Euronews is no longer accessible on Internet Explorer. This browser is not updated by Microsoft and does not support the last technical evolutions. We encourage you to use another browser, such as Edge, Safari, Google Chrome or Mozilla Firefox.

Siemens, Orascom sign deal to rebuild Iraq power plant

Siemens, Orascom sign deal to rebuild Iraq power plant
The logo of German industrial group Siemens is seen in Zurich, Switzerland, January 30, 2019. REUTERS/Arnd Wiegmann -
Euronews logo
Text size Aa Aa

BERLIN (Reuters) – Siemens <SIEGn.DE> and Orascom Construction <OC.DI> signed an agreement on Saturday with the Iraqi government to rebuild two power plants in the north of the country that will have a combined capacity of 1.6 gigawatts.

Siemens said that work at the Baiji facility, 250 km (155 miles) north of Baghdad, will commence once Iraq’s Council of Ministers approve the deal and a financial agreement is reached with the Finance Ministry.

Iraq signed five-year “roadmap” agreements with GE and Siemens AG <SIEGn.DE> last October under which the country plans to spend about $14 billion (£11.20 billion) on new plants, repairs, power lines and, eventually, equipment to capture for use natural gas that is now being flared off.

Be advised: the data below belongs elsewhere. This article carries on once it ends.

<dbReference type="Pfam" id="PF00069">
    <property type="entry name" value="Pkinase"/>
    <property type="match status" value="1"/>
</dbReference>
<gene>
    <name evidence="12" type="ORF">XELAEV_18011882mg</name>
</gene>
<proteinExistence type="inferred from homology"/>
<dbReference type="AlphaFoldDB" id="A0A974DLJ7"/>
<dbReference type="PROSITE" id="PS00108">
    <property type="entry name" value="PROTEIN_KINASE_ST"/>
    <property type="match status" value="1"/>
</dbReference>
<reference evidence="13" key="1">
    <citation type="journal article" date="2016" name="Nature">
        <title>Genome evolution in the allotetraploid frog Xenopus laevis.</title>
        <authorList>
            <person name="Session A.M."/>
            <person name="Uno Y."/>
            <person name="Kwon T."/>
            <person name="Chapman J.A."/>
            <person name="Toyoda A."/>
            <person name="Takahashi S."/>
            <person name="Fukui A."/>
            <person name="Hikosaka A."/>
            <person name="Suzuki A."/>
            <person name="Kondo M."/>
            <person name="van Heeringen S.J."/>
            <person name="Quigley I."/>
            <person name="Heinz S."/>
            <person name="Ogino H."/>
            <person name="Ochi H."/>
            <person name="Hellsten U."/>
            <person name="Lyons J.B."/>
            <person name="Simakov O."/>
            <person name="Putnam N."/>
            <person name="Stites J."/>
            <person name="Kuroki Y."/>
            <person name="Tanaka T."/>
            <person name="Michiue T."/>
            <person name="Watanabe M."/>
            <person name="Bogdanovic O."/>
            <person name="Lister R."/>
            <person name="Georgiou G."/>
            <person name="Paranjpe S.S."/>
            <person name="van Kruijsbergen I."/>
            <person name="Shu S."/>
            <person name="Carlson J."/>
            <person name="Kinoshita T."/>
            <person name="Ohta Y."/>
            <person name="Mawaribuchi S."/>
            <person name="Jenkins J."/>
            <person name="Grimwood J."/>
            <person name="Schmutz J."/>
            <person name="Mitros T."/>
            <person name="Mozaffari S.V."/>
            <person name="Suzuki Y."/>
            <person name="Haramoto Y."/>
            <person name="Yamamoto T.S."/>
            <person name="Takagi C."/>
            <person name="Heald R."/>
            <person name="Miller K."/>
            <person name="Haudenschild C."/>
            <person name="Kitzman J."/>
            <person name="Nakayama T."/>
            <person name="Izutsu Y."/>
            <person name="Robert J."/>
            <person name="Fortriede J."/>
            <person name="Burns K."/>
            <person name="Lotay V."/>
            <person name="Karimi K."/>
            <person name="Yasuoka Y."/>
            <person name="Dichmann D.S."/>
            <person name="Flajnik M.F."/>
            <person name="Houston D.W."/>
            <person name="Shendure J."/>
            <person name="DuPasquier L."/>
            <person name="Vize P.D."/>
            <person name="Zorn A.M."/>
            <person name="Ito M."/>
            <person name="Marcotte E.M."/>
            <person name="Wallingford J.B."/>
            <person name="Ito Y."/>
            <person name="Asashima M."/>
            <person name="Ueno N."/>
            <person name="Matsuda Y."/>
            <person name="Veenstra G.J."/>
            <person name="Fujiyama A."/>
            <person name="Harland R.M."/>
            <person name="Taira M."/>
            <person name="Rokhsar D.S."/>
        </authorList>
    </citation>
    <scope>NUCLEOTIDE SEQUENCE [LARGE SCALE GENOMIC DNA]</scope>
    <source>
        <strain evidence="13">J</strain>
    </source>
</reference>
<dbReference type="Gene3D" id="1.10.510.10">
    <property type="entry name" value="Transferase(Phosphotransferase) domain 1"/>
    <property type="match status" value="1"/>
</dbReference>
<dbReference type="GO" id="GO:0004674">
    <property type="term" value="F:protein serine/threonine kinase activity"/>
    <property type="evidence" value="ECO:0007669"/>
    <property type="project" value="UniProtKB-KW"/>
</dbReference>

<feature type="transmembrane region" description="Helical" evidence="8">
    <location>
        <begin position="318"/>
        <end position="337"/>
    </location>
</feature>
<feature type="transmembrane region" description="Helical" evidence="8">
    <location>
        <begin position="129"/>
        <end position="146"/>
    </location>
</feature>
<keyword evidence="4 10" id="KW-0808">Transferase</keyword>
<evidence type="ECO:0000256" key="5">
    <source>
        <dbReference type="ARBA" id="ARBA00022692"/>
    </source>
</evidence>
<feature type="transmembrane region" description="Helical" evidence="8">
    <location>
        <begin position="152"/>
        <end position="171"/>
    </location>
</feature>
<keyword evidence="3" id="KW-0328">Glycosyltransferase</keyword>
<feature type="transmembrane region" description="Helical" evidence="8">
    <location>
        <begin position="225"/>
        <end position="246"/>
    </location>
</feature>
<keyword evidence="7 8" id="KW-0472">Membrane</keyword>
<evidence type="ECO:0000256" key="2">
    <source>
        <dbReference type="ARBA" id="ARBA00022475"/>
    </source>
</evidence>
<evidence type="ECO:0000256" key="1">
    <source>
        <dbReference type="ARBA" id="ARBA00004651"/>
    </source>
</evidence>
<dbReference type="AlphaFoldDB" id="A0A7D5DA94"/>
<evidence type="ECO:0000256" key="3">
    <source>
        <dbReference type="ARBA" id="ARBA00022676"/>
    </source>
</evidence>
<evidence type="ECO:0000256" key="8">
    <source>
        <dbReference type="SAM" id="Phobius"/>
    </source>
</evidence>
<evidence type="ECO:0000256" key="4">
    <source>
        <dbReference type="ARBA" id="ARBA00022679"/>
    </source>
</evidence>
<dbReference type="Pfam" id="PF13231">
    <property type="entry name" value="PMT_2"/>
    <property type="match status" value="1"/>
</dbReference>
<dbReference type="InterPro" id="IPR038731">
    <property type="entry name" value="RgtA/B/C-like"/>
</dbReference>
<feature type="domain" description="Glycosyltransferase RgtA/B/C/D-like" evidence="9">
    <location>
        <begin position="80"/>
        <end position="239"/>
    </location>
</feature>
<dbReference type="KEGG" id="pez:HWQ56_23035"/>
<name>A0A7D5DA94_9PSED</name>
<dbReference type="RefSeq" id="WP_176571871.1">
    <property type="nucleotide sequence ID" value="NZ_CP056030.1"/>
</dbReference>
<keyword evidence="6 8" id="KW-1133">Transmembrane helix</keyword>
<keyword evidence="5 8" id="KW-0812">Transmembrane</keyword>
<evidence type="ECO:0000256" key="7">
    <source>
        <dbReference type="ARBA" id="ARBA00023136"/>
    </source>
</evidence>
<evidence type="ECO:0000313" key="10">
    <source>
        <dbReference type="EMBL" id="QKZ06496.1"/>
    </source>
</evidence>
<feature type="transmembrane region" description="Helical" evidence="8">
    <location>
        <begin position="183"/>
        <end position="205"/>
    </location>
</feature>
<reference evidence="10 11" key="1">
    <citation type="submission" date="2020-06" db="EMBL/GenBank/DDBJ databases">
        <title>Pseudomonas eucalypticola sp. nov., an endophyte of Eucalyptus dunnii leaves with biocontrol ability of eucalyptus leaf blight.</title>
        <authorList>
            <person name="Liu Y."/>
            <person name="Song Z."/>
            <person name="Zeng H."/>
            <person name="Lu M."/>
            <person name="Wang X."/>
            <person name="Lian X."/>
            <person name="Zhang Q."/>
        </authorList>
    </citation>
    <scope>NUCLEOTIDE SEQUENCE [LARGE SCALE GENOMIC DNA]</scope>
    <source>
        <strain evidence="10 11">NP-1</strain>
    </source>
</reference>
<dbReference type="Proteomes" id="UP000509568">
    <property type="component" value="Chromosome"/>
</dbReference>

In awarding projects to Siemens in April, however, Iraq’s prime minister said the German company was well-placed to win the bulk of future deals.

But under pressure from the United States, Iraq asked both Siemens and GE to bid on contracts, sources told Reuters in June.

Siemens and GE have supplied generation plants and other electrical equipment to Iraq for decades. Many of these assets need to be refurbished and upgraded after years of war, creating substantial scope for work by both companies.

Siemens’ chief executive Joe Kaeser, Iraq’s Electricity Minister Luay al-Khateeb and Orascom Construction’s chief Osama Bishai attended the ceremony in Baghdad where the construction deal for the Baiji plant was signed.

(Reporting by Joseph Nasr, editing by Louise Heavens)

euronews provides breaking news articles from reuters as a service to its readers, but does not edit the articles it publishes. Articles appear on for a limited time.